Roy Moore refuses to concede day after losing to Democratic rival in Alabama Senate race

  • Roy Moore the Republican Alabama candidate who lost a Senate special election to a Democrat on Tuesday has not yet conceded.
  • Moore issued a video statement on Wednesday night saying he would wait for Alabama's secretary of state to certify the results.

Roy Moore released a YouTube video on Wednesday night refusing to concede the Alabama Senate election he lost to his Democratic rival Doug Jones one day earlier.

In the video, Moore insisted that the "the battle rages on," pointing to military ballots, among others, that have yet to be counted before the Alabama Secretary of State John Merrill officially certifies the results.

"In this race, we have not received the final count​ to include ​military and provisional ballots. This has been a very close race and we are awaiting certification by the secretary of state," Moore said Wednesday night.

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Roy Moore on Senate election day in Alabama
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Roy Moore on Senate election day in Alabama
Republican candidate for U.S. Senate Judge Roy Moore rides his horse after voting in Gallant, Alabama, U.S., December 12, 2017. REUTERS/Jonathan Bachman TPX IMAGES OF THE DAY
Republican Senate candidate Roy Moore speaks to the media after he cast his ballot in Gallant, Alabama, U.S., December 12, 2017. REUTERS/Carlo Allegri
"Make America Great Again" hats lie on a table at Republican U.S. Senate candidate Roy Moore's election night party in Montgomery, Alabama, U.S. December 12, 2017. REUTERS/Carlo Allegri
Republican Senate candidate Roy Moore speaks to the media after he cast his ballot in Gallant, Alabama, U.S., December 12, 2017. REUTERS/Carlo Allegri
UNITED STATES - DECEMBER 11: Judge Roy Moore rides away on his horse after voting at the Gallant Volunteer Fire Department in Gallant, Ala., on Tuesday, Dec. 12, 2017. (Photo By Bill Clark/CQ Roll Call)
A saxophonist entertains the guests gathered for Republican U.S. Senate candidate Roy Moore's election night party in Montgomery, Alabama, U.S. December 12, 2017. REUTERS/Carlo Allegri
UNITED STATES - DECEMBER 11: Judge Roy Moore emerges to speak to the media after voting at the Gallant Volunteer Fire Department in Gallant, Ala., on Tuesday, Dec. 12, 2017. (Photo By Bill Clark/CQ Roll Call)
Supporters perform the Pledge of Allegiance at Republican U.S. Senate candidate Roy Moore's election night party in Montgomery, Alabama, U.S. December 12, 2017. REUTERS/Carlo Allegri
Republican candidate for U.S. Senate Judge Roy Moore walks his horses after voting in Gallant, Alabama, U.S., December 12, 2017. REUTERS/Jonathan Bachman
Republican Senate candidate Roy Moore speaks to the media after he cast his ballot in Gallant, Alabama, U.S., December 12, 2017. REUTERS/Carlo Allegri
UNITED STATES - DECEMBER 11: Judge Roy Moore ties his horse to a fence as he arrives to vote at the Gallant Volunteer Fire Department in Gallant, Ala., on Tuesday, Dec. 12, 2017. (Photo By Bill Clark/CQ Roll Call)
Roy Moore, Republican candidate for U.S. Senate from Alabama, arrives on horseback to a polling location in Gallant, Alabama, U.S., on Tuesday, Dec. 12, 2017. Democrat Doug Jones and Moore made their election eve pitches to Alabama voters in settings that evoked the cultural and political divide that's come to define the two parties in modern America. Photographer: Luke Sharrett/Bloomberg via Getty Images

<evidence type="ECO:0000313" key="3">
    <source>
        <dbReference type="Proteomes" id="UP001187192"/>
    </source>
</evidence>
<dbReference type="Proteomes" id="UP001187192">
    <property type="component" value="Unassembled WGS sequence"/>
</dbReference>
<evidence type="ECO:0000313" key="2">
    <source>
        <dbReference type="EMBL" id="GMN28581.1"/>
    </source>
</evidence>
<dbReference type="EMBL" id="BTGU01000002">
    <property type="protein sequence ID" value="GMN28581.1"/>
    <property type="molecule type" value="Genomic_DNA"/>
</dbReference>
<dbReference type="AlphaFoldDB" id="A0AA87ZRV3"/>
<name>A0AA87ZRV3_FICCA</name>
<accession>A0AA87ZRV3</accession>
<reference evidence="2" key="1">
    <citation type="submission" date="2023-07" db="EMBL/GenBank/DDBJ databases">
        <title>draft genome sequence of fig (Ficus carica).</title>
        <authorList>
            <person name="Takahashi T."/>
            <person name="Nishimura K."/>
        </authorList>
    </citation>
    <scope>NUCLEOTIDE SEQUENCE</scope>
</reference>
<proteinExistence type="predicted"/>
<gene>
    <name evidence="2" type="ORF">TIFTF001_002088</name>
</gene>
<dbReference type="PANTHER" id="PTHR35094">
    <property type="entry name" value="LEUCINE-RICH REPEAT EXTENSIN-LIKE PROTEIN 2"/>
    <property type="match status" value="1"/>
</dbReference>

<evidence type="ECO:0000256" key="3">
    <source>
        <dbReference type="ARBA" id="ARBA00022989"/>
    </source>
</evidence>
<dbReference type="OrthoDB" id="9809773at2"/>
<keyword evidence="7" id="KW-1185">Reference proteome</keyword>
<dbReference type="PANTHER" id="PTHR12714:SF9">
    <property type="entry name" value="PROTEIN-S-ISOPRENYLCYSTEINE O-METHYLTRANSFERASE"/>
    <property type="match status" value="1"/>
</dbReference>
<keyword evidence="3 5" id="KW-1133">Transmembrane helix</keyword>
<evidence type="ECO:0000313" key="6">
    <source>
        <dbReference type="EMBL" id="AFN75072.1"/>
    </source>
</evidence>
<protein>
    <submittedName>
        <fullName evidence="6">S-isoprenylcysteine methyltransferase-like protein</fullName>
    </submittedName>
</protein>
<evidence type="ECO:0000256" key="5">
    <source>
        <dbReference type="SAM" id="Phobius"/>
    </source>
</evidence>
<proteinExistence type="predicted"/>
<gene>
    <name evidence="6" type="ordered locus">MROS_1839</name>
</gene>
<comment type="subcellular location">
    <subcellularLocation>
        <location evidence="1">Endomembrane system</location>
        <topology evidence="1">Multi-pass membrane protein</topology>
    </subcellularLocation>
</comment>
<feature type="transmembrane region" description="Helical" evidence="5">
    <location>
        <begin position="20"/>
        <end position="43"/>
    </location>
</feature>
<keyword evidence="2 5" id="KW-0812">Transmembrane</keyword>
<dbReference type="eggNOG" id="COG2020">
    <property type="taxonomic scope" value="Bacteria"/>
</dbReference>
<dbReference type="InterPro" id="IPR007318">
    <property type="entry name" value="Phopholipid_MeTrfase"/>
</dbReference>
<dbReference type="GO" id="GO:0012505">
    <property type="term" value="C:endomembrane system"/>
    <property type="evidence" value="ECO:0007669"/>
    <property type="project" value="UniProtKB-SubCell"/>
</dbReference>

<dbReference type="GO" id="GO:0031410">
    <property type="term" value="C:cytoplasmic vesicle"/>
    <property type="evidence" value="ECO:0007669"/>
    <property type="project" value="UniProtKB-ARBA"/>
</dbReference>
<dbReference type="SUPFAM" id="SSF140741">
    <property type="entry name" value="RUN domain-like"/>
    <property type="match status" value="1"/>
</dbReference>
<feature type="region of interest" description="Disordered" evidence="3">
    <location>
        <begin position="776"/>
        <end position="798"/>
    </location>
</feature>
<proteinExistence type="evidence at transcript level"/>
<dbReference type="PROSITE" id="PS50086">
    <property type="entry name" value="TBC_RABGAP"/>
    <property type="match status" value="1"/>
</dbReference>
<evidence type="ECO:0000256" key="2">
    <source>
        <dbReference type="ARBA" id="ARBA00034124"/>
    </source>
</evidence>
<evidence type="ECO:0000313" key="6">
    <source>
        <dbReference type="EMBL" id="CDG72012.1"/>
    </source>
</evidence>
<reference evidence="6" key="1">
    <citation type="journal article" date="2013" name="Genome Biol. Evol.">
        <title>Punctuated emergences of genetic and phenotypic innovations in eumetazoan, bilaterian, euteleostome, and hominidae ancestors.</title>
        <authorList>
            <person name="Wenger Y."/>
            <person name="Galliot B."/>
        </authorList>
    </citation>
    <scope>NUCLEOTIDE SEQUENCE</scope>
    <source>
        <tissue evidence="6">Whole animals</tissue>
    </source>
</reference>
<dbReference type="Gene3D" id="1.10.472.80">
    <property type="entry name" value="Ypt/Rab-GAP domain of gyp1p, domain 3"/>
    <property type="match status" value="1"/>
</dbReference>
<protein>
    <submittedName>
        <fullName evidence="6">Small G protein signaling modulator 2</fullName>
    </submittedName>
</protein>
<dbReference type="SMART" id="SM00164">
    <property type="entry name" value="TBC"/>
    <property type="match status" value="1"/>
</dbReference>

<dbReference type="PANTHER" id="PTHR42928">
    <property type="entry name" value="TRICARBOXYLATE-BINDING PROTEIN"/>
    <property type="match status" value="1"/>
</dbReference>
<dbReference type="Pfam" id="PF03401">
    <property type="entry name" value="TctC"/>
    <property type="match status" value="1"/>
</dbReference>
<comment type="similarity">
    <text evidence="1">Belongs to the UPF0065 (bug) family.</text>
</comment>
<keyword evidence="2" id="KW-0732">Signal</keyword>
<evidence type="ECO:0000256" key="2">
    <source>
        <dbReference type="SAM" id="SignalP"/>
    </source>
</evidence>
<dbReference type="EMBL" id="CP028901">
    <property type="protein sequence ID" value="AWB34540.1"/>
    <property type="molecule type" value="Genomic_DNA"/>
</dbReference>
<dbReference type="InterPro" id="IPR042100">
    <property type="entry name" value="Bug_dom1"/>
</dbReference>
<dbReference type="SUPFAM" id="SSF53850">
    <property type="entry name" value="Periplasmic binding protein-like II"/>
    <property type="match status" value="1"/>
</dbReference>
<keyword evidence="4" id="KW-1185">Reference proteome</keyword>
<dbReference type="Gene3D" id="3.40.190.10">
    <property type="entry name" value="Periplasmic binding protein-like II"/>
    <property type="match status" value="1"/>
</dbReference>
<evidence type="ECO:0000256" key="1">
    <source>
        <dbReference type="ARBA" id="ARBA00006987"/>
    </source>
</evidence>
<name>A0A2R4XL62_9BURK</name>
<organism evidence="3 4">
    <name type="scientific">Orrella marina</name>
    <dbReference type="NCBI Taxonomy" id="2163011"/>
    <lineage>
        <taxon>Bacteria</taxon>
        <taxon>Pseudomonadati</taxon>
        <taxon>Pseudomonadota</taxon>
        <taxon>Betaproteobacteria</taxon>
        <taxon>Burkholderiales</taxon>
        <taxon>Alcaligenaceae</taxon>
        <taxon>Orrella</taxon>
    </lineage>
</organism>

MONTGOMERY, AL - DECEMBER 12: Mike Tate holds his son, Seth Tate, as he and his family await the arrival of Republican Senatorial candidate Roy Moore for his election night party in the RSA Activity Center on December 12, 2017 in Montgomery, Alabama. Mr. Moore is facing off against Democrat Doug Jones in the special election for the U.S. Senate. (Photo by Joe Raedle/Getty Images)
Republican Senatorial candidate Roy Moore (L) and his wife Kayla ride their horses to the polling station to vote in Gallant, AL, on December 12, 2017. The state of Alabama holds a closely-watched special election for US Senate featuring Republican candidate Roy Moore, who is endorsed by President Donald Trump despite being accused of molesting teenaged girls. / AFP PHOTO / JIM WATSON (Photo credit should read JIM WATSON/AFP/Getty Images)
Republican Senatorial candidate Roy Moore (C) departs on his horse, Sassy, at the polling station after voting in Gallant, AL, on December 12, 2017 The state of Alabama holds a closely-watched special election for US Senate featuring Republican candidate Roy Moore, who is endorsed by President Donald Trump despite being accused of molesting teenaged girls. / AFP PHOTO / JIM WATSON (Photo credit should read JIM WATSON/AFP/Getty Images)
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Twenty-fours earlier, Moore floated the possibility of a recount, but Secretary Merrill seemed to throw cold water on that, saying a recount was unlikely to change the outcome of the race, which ended with a 1.5% margin between Moore and Jones, with 100% of precincts reporting. At last count, Jones had earned 20,715 more votes than Moore.

"This particular race was watched not only by the people of this state, but by the entire nation, and many around the world," Moore said, adding that he believed the "heart and soul our country is at stake."

Moore went on to recite some of the key platforms of his campaign, and quoted heavily from Bible scripture. He did not explicitly say if, or when, he would concede. Jones said in a news conference earlier Wednesday that he had not received the traditional congratulatory phone call from Moore after Jones was projected the winner.

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SEE ALSO: Republicans will have only a one-seat majority in the Senate after Doug Jones' surprise victory in Alabama — here's what that means for 2018

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